life in an old house

Unabridged to-do list

Making lists is comforting. They provide the illusion of control; a sense of order and the hopefulness that things will get done. I love making lists. I find it is calming. Lists turn chaos into manageable orderly pieces. Lists calm me down. Lists give me hope. Yes, I make lists. Many lists.

Today is one of those crappy days – nothing monumental, but lots of crappy things keep happening. I’ve heard this feeling being referred to as being pecked to death by a duck, and that’s totally it. Lethal by the sum of its parts I guess.

So I am going to use the wondrous power of lists to take a delusionary moment away from this shit day, and compile a comprehensive and exhaustive (exhausting?) list of everything that needs to be done to the house. Starting from the front, working our way in, up from the cellar, to the roof and ending in the back yard. Ready? Here we go:


Finish stoop project

Coal shoot trap – needs new trap door

Strip and repaint gate under stoop

Fix front yard light

Remove cement, create flower bed

Strip and repair façade

Strip, patch and paint cornice

Replace windows

Purchase and install mail slot in front door

Replace entry door hardware



Repoint stones

Do something about the floor

Rebuild cellar stairs

Remove ugly paneling

Retrofit heating system to gas (or something more environmentally friendly)

Remove oil tank

Take down room that houses HVAC, since no longer needed by code (after the switch)

Replace rear hatch to back yard, make functional


Garden level

Finish plastering entry foyer

Replace ugly tile in foyer with something nicer

Fix plaster under the garden stairs

Install proper door trim on tenant’s front door.

Install proper door trim on both sides of French doors in tenant’s apartment

Fix plaster under parlor stairs

Replace all windows

Parlor level

Fix missing bits of encaustic tile in entryway

Hang light fixture in entry foyer

Fix plaster in entry foyer

Remove ugly hallway tile, replace with wood

Fix creaky stairs

Fix plaster in hallway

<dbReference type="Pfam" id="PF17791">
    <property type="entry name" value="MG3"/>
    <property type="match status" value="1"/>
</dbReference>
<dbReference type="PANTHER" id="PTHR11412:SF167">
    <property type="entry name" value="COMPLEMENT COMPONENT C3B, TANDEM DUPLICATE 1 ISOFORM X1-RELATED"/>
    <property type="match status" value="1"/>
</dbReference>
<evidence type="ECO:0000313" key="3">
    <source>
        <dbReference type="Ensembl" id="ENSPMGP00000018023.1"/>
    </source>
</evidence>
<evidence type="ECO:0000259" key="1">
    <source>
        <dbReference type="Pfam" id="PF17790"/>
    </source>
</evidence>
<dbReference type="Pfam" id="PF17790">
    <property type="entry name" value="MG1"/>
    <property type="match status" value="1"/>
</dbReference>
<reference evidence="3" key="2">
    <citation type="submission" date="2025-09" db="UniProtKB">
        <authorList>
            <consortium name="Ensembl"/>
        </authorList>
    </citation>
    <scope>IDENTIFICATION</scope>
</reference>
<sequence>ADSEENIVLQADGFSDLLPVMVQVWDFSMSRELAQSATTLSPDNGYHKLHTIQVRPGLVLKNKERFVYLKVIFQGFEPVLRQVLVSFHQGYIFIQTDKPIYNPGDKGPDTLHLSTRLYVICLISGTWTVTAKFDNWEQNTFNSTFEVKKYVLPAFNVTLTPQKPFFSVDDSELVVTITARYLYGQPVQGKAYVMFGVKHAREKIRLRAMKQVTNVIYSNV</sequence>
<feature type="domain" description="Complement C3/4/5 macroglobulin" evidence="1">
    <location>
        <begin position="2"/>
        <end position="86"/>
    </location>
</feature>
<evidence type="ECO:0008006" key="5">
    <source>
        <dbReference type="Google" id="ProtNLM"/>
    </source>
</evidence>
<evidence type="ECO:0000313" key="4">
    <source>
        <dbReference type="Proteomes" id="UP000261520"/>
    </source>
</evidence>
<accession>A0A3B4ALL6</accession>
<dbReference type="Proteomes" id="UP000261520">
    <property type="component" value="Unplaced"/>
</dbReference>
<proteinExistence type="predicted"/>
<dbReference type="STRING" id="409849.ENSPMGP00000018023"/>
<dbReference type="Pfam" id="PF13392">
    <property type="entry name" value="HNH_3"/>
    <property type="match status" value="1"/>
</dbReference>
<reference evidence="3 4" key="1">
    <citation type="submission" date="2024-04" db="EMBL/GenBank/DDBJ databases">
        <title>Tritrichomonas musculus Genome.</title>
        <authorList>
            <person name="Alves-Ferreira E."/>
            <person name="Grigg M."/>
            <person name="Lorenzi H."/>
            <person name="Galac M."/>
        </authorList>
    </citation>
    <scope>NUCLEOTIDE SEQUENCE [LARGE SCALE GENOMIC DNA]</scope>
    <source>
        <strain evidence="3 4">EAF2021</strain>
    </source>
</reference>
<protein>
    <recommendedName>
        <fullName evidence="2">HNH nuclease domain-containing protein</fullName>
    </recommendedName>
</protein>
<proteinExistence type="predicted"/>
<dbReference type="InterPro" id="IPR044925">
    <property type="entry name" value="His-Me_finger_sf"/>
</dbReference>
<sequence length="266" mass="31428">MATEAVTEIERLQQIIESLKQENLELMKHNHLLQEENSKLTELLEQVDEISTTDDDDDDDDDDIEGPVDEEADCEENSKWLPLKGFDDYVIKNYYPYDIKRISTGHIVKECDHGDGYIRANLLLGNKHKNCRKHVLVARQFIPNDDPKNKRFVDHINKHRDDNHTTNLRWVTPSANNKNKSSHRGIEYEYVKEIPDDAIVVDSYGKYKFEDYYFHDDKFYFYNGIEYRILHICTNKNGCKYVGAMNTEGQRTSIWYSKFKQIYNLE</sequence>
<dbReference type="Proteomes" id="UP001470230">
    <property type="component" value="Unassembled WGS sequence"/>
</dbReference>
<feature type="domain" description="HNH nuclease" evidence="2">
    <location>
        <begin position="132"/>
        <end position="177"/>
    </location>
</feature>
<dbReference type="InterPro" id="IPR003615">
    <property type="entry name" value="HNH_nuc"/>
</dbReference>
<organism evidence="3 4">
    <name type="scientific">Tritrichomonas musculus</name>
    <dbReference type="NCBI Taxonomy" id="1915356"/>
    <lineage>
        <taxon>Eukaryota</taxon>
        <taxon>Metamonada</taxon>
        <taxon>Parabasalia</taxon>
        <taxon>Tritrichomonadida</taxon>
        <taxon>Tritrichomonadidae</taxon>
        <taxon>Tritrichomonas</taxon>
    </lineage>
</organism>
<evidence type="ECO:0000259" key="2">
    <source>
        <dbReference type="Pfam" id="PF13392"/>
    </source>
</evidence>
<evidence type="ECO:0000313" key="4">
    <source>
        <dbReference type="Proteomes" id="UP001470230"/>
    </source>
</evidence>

Strip and re-finish all woodwork

Remove stick on floor in skinny hallway, replace with wood

Clean out closet of doom

Turn closet of doom into 3 piece bathroom

Install new door in closet of doom/3 piece bathroom

Remove green bathroom from existence, prep for future kitchen

Fix floors in front, middle and rear parlor

Finish stripping front parlor summer cover, install

Redo bad fireplace stripping job.

Fix ceiling plaster in front, middle, rear parlor

Remove horrendous ceiling fan, replace with less offensive model

Finish plasterwork in rear parlor wall

Fix pocket doors (middle parlor to rear parlor)

Fix glazing on pocket door glass (middle to rear parlor), strip and re-finish doors

Redo bad strip job on rear mantle

Create new kitchen in rear parlor/green bathroom

Turn one of the rear windows into doors

Make window in bathroom (future kitchen) smaller.

Move radiators in front parlor

Make shutters in front parlor functional (strip?)

Front, middle and rear parlor woodwork.

Replace all windows


Top floor

Move roof access ladder back into closet (where it belongs)

Fix stair hall ceiling, including hole where ladder used to be

Repair stained glass skylight

Repair treads on stairs

Remove ugly tile from hallway, replace with wood

Replace temporary vinyl floor with wood.

Redo bathroom

Turn kitchen into my office/library

Remove drop ceiling in rear top floor

Finish stripping rear fireplace

Rebuild original cupboard

Fix plaster throughout

Turn front little room in walk in closet

Fix plaster in small front room

Make ladder closet not scary, turn into linen closet

Strip millwork in small front room

Paint ceiling and coves in bedroom

Apply second coat of paint on bedroom walls

Finish stripped woodwork

Re-wax floor

Fix squeaky floorboards

Replace middle window, restore small windows

Paint radiator

Replace all windows, except for the 2 original ones



Replace roof

Add insulation in cockloft

Replace skylights

Relocate roof hatch to its original location

Replace downspout as needed



Remove middle and bottom sections of fire escape

Close up top portion of fire escape, but preserve roof access

Install deck

Remove ugly pavers, replace with historic brick

Build new grape arbor

Build outside furniture to create living area under grape arbor

Build retaining wall to address sloping rear yard

Install French drain by the old tree pit

Remove flower beds by fence

Create raised planters to divide living area from grilling area

Rebuild rear extension. While this doesn’t happen, put new roof on extension

Replace squeaky vent chimney with with one less irritating.

Install water spigot somewhere

Install electrical outlet somewhere






DIY Medicine Cabinet

Or, should I say, the medicine cabinet of a DIY’er.

Medicine Cabinet

Scrapes and bruises are par for the course. We have a great assortment of bandages and ointments. Personally, I feel life is too short to go for plain Band Aids. The hubs favors the boring fabric kind, claims the other ones are too small and made for children. Whatevs.